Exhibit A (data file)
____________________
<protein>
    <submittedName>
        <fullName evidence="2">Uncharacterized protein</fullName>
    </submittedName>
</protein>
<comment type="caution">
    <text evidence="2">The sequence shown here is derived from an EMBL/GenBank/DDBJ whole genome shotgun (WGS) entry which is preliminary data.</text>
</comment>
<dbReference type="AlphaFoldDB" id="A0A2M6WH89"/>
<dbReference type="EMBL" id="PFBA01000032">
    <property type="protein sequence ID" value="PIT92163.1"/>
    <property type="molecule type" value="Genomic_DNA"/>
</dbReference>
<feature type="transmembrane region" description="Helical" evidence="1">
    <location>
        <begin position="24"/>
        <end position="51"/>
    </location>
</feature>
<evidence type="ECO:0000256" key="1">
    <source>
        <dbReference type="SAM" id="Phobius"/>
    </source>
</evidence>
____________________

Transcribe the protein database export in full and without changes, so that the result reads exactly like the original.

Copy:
<protein>
    <submittedName>
        <fullName evidence="2">Uncharacterized protein</fullName>
    </submittedName>
</protein>
<comment type="caution">
    <text evidence="2">The sequence shown here is derived from an EMBL/GenBank/DDBJ whole genome shotgun (WGS) entry which is preliminary data.</text>
</comment>
<dbReference type="AlphaFoldDB" id="A0A2M6WH89"/>
<dbReference type="EMBL" id="PFBA01000032">
    <property type="protein sequence ID" value="PIT92163.1"/>
    <property type="molecule type" value="Genomic_DNA"/>
</dbReference>
<feature type="transmembrane region" description="Helical" evidence="1">
    <location>
        <begin position="24"/>
        <end position="51"/>
    </location>
</feature>
<evidence type="ECO:0000256" key="1">
    <source>
        <dbReference type="SAM" id="Phobius"/>
    </source>
</evidence>